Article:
“Good men will only go so far along dark paths. We must walk the rest of the way”
— Bayaz, First of the Magi
In one line, Joe Abercrombie summarizes what I see as the basic premise of the books that make up the First Law trilogy — The Blade Itself, Until They are Hanged, and Last Argument of Kings — this is true noir fantasy. Not dark fantasy (whatever that means), but noir; Hyborea and Earthsea and Eriador, by way of Raymond Chandler and Dashiell Hammet. Imagine Conan doing the double crosses in Red Harvest or Gandalf betraying Thorin to get his hands on the Maltese Falcon and you have some hint of what I’m talking about.
Or maybe not. Maybe that’s not enough.
Imagine a famous trilogy where Aragorn seduced Arwen simply to get into Elrond’s private library. Where Saruman is the last wizard standing simply because Gandalf is too nice a guy to finish him off. Where Boromir does the Fellowship a favor when he snaps and tosses Aragorn off the ledge during the blizzard on Caradhras, and Saruman puts a sniveling, cowardly, easily controlled Faramir on the throne and marries him off to the youngest southron princess available. Or maybe where Eowyn, pregnant with Aragorn’s bastard, marries Grima Wormtongue to cover up the scandal.
Now imagine that they’re all trying to keep all those bad things a secret, because in the end, they’re all (well, mostly all) doing the things they’re doing for good reasons. Some of them even think they’re good people… just in bad situations. (The honest one’s know they’re not, and in the end, they’re probably the best off.)
Does that not sound like your cup of tea? Maybe not. There’s some great swordplay, some pretty fantastic magic stuff, and just the right mix of classic tropes and classic tropes turned utterly upside down. There’s also betrayal and intrigue up to your ears and some of the tightest plotting I’ve ever seen in the fantasy genre. (The only other thing I can think of is probably The Lies of Locke Lamora.)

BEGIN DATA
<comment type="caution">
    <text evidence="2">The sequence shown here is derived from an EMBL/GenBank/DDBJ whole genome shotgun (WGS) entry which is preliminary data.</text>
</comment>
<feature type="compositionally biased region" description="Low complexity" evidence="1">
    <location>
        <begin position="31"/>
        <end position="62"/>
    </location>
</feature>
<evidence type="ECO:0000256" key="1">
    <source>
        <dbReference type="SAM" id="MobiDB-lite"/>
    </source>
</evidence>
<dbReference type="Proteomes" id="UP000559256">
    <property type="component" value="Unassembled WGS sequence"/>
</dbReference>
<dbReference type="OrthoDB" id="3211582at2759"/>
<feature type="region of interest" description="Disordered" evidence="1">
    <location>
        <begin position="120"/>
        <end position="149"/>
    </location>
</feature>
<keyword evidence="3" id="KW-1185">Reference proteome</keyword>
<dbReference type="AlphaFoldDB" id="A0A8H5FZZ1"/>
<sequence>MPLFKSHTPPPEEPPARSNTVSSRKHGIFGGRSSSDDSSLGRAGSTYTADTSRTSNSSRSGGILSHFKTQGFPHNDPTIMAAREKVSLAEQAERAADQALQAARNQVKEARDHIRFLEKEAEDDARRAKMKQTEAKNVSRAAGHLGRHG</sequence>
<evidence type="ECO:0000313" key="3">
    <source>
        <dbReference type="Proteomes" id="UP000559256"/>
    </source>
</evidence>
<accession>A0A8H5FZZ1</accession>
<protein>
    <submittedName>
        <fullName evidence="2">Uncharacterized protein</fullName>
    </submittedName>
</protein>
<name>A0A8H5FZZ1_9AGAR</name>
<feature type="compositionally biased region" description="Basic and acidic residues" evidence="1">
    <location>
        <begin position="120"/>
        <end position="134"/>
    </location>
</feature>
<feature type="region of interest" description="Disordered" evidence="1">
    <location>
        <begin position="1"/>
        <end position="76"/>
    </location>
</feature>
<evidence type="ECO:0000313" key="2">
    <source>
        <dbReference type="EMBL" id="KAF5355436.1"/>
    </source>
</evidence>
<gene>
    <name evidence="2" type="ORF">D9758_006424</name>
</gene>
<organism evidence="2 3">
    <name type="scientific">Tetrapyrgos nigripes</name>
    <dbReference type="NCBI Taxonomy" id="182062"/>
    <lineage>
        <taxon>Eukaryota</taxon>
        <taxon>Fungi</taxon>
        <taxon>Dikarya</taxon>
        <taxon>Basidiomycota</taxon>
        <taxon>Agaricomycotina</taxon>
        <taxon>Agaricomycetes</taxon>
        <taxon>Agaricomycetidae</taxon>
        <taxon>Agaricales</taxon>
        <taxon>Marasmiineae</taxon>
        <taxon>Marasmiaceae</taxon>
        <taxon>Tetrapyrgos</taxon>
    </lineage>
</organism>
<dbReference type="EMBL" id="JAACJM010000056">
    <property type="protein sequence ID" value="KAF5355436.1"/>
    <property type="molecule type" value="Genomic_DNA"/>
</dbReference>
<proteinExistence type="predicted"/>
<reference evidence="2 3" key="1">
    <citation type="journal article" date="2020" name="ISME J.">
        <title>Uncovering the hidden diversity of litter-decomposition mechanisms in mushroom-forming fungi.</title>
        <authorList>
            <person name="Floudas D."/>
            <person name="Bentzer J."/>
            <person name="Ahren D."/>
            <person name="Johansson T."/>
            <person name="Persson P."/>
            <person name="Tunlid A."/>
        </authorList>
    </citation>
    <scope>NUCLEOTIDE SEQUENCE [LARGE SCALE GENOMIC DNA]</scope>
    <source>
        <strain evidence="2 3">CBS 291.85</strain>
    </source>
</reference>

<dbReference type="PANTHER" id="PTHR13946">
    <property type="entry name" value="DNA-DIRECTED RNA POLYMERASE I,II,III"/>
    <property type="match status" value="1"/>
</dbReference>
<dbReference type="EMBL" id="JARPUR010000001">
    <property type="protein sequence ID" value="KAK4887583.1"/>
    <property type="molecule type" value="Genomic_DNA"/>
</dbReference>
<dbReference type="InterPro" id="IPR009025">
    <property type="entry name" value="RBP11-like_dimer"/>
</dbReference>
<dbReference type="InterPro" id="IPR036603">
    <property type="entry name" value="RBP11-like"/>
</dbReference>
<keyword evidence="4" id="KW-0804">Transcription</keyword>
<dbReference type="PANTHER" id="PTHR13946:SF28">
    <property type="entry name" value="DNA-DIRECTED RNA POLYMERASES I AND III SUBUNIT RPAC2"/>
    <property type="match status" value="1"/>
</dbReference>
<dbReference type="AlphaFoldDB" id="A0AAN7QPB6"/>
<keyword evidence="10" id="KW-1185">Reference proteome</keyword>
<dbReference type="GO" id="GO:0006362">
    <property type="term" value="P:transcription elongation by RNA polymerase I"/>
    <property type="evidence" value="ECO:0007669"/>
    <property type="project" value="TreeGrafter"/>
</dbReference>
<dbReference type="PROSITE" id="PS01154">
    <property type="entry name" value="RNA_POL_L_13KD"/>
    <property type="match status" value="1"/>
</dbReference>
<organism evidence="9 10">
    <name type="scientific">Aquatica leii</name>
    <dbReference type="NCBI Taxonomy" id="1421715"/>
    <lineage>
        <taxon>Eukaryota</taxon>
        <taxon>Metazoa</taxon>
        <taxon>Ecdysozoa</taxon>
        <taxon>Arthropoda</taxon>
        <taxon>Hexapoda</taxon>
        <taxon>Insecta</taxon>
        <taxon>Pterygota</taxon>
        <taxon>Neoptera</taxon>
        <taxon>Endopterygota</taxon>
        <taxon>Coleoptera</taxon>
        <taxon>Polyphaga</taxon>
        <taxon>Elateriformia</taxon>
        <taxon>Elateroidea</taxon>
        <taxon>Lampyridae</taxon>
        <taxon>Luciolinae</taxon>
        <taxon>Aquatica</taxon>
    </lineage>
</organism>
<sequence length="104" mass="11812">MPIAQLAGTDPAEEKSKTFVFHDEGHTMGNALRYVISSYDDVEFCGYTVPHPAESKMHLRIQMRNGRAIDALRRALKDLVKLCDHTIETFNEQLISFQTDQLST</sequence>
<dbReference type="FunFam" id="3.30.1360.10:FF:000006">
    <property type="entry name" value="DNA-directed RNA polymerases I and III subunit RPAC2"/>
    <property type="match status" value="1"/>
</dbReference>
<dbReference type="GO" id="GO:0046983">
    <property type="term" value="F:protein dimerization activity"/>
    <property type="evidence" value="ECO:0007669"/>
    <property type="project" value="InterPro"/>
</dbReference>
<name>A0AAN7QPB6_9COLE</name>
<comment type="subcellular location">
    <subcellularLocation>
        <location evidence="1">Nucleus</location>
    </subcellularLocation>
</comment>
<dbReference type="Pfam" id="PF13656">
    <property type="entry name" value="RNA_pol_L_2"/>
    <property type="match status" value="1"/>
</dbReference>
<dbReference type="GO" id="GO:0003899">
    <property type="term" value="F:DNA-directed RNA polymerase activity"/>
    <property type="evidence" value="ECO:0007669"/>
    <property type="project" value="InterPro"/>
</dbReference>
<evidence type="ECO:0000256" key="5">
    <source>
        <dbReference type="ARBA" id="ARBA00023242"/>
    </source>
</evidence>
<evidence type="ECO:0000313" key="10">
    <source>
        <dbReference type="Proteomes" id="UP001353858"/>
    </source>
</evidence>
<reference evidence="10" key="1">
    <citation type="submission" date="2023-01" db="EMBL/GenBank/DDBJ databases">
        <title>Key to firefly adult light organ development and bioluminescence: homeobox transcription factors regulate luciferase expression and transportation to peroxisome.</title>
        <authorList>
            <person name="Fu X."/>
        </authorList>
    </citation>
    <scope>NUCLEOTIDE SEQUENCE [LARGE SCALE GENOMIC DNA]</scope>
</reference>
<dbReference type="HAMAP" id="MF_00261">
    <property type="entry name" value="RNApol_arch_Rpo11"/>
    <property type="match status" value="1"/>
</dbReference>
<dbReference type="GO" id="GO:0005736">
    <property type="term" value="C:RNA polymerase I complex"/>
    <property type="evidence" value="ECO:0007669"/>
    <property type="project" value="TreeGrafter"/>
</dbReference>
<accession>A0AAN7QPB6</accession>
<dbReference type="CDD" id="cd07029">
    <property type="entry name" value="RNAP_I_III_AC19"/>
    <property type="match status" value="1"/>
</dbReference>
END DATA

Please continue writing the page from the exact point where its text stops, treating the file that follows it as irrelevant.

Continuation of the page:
But it may not be for you.
It’s not a story about heroes. It is a story about people doing heroic things, sometimes, but the best of them know they’re just one exposed secret from being hung on a gallows (“unidentified body, found floating by the docks”), and they know they’d deserve it.
It’s not a story where heroic sacrifices guarantee victory for one’s allies — heroic sacrifices are just a good way to end up dead, and they aren’t any kind of guarantee for anyone else at all.
It’s not about good people in a bad situation. Not really (or not for long).
But is it a good story?
Oh my, yes. I laughed. I howled in indignation. I read and read and read until my eyes wouldn’t even blink properly, stumbled off to bed, and started reading again over my cereal bowl the next morning.
But it may not be for everyone. Fair warning. Probably the only fair warning you’ll ever see if you read these books.
It’s not the kind of place where people who give fair warning survive very long.